NFTs are the new crazeNo matter where you live or who you are, you have probably heard of NFTs by now.I never paid much attention to it. I had a good idea of what NFTs were and how they worked from coming across it on Twitter or Tech articles, but it wasn't enough to hook me in.After browsing some of the NFT marketplaces recently, I noticed how a big part of available NFTs were images of randomly generated characters. This made sense -- if you were looking to generated hundreds, thousands, or tens of thousands of NFTs, there was no easier way than randomly generated them.Now, you could create images of random colors and shapes but that was no fun. There was no character or personality to it. So the question then is: how do you make randomly generated content appealing?The answer is: you give them hats. And clothing. And cool hairstyles. And horns. And you make them blue. Then you make them only have some features. Some are aliens, some are monkeys, some are humans. Some have rare features; some have common features.This was the side of NFTs that finally got my attention. Creating randomly generated NFTs using "pre-made parts" seemed like it could be a fun challenge to tackle. So, I tried.
There were two parts to this adventure:
There was just one problem -- I can't draw to save my life. I also know I didn't want to make an actual character, I wanted to do something different. It was around Christmas time, so inherently, I decided on Christmas Trees. This was my attempt:With that, the first part was done. The basic assets had been created:
- 1. Create the underlying image assets that would be used to create the NFTs.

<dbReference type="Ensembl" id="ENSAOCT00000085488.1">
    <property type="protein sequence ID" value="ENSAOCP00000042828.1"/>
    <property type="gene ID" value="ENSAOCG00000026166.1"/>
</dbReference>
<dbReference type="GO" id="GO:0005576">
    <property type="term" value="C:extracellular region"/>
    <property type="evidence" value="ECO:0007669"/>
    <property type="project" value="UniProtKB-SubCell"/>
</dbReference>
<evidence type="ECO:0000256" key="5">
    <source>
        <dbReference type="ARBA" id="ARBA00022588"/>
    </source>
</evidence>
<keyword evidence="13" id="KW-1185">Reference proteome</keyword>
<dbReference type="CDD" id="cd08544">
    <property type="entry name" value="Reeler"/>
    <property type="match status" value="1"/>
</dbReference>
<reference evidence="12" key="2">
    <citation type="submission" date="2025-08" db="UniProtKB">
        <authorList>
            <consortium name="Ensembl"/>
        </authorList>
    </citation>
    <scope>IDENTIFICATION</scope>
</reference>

- 2. Create the script that would stitch the image assets together.
The only part left now was creating the script to stitch it all together. I decided to write it on Python since I've been trying to get more familiar with it.The script was divided in two parts.The first part created the "skeleton" of the Christmas Tree. In other words, a randomly generated string that determined what type of tree it would be--what kind of foliage, what tinsel arrangemnt it would have, which ornaments, etc.The second part was to actually generate the tree image. I used Pillow, a Python Image Library, to load each asset and stitch it together according to each tree's "metadata". This is the end result:All in all, this was a fun project. I'm planning on making the code a little more flexible so it can be used for more than just Christmas Trees. The goal is so the script also exports the attributes of each NFT and does the bulk upload to marketplaces. That's for another day.
- Multiple background colors
- Base trunk
- Multiple foliage colors and patterns
- Multiple tinsel colors and variations
- Multiple ornament options and locations
- Multiple star options